One man who is head-over-heels in love with baking is Seamus Blackley, a scientist who used 4,500-year-old yeast to bake a loaf of bread. That’s as cool as it looks delicious! It seems like doing this project was one of the happiest moments in the scientist’s entire life. Fun fact: Blackley is known far and wide as the father of the Xbox. From baking to consoles, talk about the 21st century’s Leonardo da Vinci.
Blackley posted on Twitter how he, together with a pair of scientists (an Egyptologist and a microbiologist), collected yeast from 4,500-year-old Egyptian pottery. They took samples from containers they suspected were used for bread-making and beer-brewing in Ancient Egypt. Blackley kept a single sample of the antique yeast and used milled barley, as well as Einkorn flour to ‘awaken’ the yeast. After a week’s worth of patient waiting, the scientist was ready to start baking!
The father of the Xbox tried to use the same ingredients that Ancient Egyptians would have used for bread-baking and described the smell of the 4,500-year-old yeast, and the bread as something different from what we’re used to: “The crumb is light and airy, especially for a 100% ancient grain loaf. The aroma and flavor are incredible. I’m emotional. It’s really different, and you can easily tell even if you’re not a bread nerd. This is incredibly exciting, and I’m so amazed that it worked.”
Blackley’s gastronomic excitement is understandable. Scientists have been experimenting with ancient food cultures for quite some time now. For example, in May 2019, scientists from Israel’s Hebrew University of Jerusalem brewed beer from 5,000-year-old yeast, found on pottery shards that were used as beer jugs in times barely-remembered.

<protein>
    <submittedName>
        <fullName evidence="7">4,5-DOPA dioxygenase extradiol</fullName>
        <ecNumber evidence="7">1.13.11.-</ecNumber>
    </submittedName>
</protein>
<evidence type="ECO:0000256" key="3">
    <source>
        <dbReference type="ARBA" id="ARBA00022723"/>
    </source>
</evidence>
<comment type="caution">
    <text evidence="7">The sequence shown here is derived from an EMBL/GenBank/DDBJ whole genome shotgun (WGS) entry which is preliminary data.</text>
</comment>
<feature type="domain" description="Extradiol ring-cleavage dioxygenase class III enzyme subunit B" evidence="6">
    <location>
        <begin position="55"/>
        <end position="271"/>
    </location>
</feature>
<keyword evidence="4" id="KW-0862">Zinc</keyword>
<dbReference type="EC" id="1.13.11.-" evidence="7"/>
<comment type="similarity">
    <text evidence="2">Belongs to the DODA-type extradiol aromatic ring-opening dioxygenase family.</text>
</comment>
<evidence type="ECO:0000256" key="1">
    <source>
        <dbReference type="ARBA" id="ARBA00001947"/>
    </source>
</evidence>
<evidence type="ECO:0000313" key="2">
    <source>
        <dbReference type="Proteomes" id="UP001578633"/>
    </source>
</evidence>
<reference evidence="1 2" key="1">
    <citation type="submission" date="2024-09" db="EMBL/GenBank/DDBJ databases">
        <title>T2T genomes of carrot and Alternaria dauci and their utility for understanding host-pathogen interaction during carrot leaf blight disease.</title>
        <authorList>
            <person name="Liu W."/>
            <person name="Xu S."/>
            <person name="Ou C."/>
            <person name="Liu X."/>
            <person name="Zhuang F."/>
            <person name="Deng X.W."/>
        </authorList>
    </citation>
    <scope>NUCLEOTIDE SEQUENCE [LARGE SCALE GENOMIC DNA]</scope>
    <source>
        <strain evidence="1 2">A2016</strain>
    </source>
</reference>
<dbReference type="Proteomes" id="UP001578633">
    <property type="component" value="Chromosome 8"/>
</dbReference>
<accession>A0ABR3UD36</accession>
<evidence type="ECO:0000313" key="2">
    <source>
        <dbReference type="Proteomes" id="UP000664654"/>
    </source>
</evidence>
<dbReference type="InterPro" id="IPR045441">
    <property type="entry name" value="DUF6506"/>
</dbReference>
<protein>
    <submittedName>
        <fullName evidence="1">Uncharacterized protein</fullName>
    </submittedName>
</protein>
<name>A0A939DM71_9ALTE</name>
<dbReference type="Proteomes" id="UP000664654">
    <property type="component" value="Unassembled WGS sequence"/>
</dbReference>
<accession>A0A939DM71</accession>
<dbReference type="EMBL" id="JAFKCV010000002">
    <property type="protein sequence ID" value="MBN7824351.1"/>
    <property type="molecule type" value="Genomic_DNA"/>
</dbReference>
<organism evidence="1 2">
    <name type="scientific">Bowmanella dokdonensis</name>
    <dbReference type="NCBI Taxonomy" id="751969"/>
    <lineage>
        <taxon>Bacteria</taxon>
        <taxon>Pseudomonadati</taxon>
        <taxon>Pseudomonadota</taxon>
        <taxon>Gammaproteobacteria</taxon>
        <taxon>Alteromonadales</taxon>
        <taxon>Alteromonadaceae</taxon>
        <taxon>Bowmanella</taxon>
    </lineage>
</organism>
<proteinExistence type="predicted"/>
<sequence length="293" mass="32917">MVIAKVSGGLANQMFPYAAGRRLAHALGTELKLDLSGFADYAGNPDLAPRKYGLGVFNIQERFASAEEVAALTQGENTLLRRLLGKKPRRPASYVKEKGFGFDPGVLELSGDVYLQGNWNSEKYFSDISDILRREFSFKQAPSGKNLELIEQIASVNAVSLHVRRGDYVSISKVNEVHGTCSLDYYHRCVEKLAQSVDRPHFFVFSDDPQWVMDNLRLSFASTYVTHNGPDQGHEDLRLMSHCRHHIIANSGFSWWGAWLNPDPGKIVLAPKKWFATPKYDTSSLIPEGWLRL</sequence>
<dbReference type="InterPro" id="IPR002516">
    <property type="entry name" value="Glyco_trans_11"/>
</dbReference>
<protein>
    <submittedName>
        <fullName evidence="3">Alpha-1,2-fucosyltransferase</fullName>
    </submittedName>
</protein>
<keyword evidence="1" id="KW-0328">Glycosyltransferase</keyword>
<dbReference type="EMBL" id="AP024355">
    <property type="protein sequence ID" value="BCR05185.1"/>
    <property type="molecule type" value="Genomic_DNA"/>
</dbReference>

It’s no surprise that Blackley used yeast cultures found in Ancient Egyptian pottery — it was their MVP. Egyptians loved bread, and made it their staple: people of all classes and creeds would eat bread at every meal. Would you be willing to try Blackley’s antique bread recipe? How different do you think bread with Ancient Egyptian yeast is likely to be from store-bought loaves? Let us know in the comments below, while I go get myself a baguette and some cheese.
Blackley was extremely happy his project was a success — his bread looked absolutely ravishing!
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